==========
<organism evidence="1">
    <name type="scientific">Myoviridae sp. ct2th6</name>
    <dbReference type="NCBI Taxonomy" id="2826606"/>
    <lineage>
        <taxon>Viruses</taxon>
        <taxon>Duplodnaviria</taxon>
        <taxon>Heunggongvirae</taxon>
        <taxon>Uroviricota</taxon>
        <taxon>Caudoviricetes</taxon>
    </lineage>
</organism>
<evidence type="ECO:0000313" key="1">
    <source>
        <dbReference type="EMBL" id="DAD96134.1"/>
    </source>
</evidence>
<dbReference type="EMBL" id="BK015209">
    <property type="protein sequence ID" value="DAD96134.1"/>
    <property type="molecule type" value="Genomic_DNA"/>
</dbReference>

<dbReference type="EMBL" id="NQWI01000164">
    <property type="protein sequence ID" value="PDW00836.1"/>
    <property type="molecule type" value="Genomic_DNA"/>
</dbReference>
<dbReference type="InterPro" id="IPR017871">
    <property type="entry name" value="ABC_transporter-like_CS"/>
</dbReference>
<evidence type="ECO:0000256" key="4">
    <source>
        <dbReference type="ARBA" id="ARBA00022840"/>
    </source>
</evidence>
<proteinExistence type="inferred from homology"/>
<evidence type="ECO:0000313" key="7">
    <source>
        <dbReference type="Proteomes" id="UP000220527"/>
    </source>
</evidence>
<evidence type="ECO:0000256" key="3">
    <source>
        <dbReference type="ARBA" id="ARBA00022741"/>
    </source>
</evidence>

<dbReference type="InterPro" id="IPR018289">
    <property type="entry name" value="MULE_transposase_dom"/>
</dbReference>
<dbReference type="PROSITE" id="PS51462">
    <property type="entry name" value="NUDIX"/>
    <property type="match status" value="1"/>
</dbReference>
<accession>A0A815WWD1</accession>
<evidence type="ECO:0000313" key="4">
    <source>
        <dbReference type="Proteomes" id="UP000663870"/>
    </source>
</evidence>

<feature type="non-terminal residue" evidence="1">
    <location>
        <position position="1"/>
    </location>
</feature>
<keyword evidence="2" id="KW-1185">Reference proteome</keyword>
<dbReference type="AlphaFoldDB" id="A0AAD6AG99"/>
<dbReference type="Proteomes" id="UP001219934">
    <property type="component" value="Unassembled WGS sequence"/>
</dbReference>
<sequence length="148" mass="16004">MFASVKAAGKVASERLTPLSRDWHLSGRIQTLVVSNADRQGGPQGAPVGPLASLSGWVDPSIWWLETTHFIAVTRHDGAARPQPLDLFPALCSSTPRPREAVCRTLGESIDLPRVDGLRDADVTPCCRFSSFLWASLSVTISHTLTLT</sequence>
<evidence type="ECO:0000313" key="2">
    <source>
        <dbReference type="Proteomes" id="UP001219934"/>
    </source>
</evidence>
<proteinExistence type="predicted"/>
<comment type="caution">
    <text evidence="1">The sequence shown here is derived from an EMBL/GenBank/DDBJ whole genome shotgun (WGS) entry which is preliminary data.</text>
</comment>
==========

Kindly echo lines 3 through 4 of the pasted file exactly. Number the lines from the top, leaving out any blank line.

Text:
    <dbReference type="NCBI Taxonomy" id="2826606"/>
    <lineage>